This is a third-year unit and a compulsory unit in the Economics Foundations and Finance majors in the Bachelor of Economics. It is an elective unit in Economic Analysis major in the Bachelor of Economics and the Finance major in the Bachelor of Business. The unit examines the Australian and international financial systems and analyses the different roles of intermediaries and markets and the role they play in the flow of funds in the economy, the use of financial instruments such as debt, options and other derivatives to manage risk in banks, prudential supervision, regulation and risk management; The role played by the foreign exchange market,the objectives of monetary policy, the role of financial markets in the operation of monetary policy. To adhere to the University’s blended learning policy, this unit will be offered by means of online short videos (100 minutes) followed by an extended workshop (50 to 100 minutes) per week. Students watch online short videos, complete and submit weekly workshop questions, and then attend an extended workshop later in the following week. For the first week’s extended workshop, there will be a general introduction session for this unit.
|Unit name||Banking and Financial Institutions|
|College/School||College of Business & Economics
Tasmanian School of Business and Economics
|Coordinator||Associate Professor Joaquin Vespignani|
|Available as student elective?||Yes|
|Delivered By||University of Tasmania|
|Location||Study period||Attendance options||Available to|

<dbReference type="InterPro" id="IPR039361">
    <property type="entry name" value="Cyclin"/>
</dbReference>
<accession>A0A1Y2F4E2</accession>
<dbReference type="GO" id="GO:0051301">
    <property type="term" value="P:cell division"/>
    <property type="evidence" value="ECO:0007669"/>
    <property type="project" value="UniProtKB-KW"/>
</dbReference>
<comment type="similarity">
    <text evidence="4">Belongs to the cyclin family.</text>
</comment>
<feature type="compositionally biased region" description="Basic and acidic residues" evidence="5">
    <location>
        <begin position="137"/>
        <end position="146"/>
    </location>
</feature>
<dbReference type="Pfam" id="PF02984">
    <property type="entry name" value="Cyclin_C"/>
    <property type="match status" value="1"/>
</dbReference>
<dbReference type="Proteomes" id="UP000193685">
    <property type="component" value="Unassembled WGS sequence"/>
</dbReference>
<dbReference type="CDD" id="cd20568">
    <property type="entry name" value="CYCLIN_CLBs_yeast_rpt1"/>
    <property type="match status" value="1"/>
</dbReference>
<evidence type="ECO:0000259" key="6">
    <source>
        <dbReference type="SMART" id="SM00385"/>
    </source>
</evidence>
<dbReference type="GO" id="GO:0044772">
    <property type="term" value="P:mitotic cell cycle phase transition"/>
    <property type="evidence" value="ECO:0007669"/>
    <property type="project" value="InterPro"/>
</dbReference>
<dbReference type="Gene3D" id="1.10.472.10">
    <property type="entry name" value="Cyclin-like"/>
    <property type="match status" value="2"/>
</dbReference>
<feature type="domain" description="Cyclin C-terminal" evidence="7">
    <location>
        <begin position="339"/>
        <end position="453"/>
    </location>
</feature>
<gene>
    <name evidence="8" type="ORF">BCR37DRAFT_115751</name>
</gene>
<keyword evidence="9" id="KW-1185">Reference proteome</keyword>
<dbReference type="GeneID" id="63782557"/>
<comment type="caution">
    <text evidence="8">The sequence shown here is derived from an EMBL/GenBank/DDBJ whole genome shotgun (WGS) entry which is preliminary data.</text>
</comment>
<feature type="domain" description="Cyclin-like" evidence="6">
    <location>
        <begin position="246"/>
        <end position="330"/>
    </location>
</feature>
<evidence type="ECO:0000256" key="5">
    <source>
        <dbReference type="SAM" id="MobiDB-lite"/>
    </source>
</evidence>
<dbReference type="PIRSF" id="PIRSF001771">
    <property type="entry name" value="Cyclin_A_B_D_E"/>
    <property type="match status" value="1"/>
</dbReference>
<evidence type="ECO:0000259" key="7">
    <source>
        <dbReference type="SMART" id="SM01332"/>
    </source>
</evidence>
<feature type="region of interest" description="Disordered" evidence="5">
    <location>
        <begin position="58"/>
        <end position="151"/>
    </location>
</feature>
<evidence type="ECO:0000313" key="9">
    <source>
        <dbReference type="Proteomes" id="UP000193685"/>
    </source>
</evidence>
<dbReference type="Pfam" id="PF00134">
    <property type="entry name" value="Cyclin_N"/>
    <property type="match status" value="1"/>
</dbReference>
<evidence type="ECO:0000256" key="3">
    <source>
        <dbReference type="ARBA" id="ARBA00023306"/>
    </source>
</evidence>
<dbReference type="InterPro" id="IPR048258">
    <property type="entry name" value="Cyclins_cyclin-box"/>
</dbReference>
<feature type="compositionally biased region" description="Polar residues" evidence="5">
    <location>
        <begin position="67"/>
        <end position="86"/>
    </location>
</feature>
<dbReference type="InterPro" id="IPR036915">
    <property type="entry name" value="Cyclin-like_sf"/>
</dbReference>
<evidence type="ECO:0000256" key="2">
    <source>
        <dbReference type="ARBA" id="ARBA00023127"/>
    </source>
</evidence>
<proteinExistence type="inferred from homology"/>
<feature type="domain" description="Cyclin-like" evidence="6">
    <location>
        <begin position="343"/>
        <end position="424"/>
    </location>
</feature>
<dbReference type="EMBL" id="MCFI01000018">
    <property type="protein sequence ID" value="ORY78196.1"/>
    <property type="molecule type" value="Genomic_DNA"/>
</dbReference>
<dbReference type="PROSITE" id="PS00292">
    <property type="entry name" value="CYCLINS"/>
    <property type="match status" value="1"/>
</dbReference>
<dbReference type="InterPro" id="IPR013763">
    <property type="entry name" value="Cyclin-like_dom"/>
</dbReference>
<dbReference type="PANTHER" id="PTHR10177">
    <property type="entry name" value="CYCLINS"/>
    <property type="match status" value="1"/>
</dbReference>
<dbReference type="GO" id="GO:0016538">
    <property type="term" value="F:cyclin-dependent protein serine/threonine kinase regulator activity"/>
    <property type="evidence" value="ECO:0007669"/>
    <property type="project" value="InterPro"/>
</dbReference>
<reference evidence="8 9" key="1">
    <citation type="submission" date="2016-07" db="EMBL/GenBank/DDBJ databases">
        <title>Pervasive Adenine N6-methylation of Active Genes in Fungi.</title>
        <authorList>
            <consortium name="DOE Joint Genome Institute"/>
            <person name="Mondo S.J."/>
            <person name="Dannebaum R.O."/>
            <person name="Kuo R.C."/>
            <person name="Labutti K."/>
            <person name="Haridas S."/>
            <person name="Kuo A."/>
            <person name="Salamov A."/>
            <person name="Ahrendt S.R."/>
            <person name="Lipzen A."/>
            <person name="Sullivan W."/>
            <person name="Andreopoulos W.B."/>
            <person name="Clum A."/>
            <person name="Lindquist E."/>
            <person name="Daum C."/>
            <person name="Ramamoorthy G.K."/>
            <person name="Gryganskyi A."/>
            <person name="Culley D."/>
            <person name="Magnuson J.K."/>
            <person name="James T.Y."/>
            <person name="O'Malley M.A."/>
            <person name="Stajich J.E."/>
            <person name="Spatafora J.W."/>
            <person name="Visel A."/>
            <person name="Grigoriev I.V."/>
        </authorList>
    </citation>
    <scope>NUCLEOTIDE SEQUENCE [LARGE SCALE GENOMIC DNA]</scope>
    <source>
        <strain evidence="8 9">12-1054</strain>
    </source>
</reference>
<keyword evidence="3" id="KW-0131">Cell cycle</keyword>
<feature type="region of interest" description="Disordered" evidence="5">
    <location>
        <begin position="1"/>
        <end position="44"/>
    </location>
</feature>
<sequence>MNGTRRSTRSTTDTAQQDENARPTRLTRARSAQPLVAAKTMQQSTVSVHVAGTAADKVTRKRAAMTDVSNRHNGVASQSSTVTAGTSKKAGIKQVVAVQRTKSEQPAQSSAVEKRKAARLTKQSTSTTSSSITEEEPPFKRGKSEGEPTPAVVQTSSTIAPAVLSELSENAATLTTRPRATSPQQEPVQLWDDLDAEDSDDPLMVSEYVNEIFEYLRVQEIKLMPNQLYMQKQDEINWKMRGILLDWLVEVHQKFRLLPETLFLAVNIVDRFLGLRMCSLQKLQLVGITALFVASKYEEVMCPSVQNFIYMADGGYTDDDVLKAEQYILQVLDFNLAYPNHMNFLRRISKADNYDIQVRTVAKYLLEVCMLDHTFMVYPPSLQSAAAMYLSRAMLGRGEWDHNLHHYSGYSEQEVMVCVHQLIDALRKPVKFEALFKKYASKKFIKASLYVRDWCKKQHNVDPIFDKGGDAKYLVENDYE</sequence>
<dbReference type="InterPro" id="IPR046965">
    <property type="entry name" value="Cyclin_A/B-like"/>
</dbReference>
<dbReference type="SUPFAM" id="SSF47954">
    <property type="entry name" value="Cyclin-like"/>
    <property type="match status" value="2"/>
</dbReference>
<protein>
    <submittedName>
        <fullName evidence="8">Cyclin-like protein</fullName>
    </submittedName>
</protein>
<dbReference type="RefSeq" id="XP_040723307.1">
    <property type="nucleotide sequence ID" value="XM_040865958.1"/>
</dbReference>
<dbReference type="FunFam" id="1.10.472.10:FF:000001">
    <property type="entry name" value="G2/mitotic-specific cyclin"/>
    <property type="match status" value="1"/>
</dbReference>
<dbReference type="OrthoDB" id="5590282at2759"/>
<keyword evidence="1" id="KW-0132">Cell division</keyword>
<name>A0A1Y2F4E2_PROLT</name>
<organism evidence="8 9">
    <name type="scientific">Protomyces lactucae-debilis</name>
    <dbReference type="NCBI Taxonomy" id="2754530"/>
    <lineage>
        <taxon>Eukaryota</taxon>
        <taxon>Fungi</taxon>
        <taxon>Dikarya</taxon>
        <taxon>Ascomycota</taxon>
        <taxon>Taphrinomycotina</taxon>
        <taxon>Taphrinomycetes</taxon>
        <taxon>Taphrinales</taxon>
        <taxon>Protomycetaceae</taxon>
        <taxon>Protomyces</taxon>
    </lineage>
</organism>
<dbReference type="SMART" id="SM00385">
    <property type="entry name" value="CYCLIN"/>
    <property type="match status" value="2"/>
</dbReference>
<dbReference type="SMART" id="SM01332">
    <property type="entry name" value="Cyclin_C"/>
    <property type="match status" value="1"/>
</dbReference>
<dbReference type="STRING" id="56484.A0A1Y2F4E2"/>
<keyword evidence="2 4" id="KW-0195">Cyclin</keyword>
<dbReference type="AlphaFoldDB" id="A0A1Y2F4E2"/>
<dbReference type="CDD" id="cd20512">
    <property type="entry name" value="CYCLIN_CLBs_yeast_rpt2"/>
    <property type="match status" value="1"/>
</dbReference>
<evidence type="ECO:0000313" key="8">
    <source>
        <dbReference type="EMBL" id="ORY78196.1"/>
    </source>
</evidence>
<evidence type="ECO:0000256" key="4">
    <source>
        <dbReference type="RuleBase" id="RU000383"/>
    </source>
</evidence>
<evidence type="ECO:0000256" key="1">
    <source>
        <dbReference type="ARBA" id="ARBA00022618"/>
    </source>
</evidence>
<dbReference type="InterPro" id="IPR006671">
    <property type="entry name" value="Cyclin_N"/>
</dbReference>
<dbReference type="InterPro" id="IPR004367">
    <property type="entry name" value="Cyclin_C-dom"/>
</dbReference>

|Hobart||Semester 1||On-Campus||Off-Campus||International International||Domestic Domestic|
- International students
- Domestic students
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|Study Period||Start date||Census date||WW date||End date|
* The Final WW Date is the final date from which you can withdraw from the unit without academic penalty, however you will still incur a financial liability (refer to How do I withdraw from a unit? for more information).
Unit census dates currently displaying for 2022 are indicative and subject to change. Finalised census dates for 2022 will be available from the 1st October 2021. Note census date cutoff is 11.59pm AEST (AEDT during October to March).
- Explain and reflect on the role of financial institutions in the economy.
- Assess how financial institutions manage risk using some of the trading strategies and instruments available in financial markets.
- Evaluate the role of monetary policy in an open economy.
|Field of Education||Commencing Student Contribution 1||Grandfathered Student Contribution 1||Approved Pathway Course Student Contribution 2||Domestic Full Fee|
1 Please refer to more information on student contribution amounts.
2 Please refer to more information on eligibility and Approved Pathway courses.
3 Please refer to more information on eligibility for HECS-HELP.
4 Please refer to more information on eligibility for FEE-HELP.
Please note: international students should refer to What is an indicative Fee? to get an indicative course cost.
PrerequisitesBEA220 OR BEA286
Blended lectures (3-4 hours per week); Intensive blended, on-campus workshop (12 hours) – on-campus students only.
|Assessment||Online quizzes (x 2) (40%)|Individual Assignment (30%)|Group Research Report (30%)|
|Timetable||View the lecture timetable | View the full unit timetable|
Eakins & Mishkin (2018). Financial Markets and Institutions (Global Edition), 9th edn, PearsonPrentice Hall, Boston
In addition to the texts/software recommended above, you are also expected to be familiar with the key academic journals in the discipline from which useful insights maybe derived.
Reserve Bank of Australia: http://www.rba.gov.au/
Federal Reserve of St Louis data: http://research.stlouisfed.org/fred2/
European Central Bank: http://www.ecb.europa.eu/home/html/index.en.html
Bank of Japan: http://www.boj.or.jp/en
Economic Papers: http://econpapers.repec.org/
UTAS library E-Journal: http://rk9dr6cc2p.search.serialssolutions.com/?L=RK9DR6CC2P&V=1.0&tab=JOURNA LS&N=100&S=T_AZ&C=E
|Links||Booktopia textbook finder|
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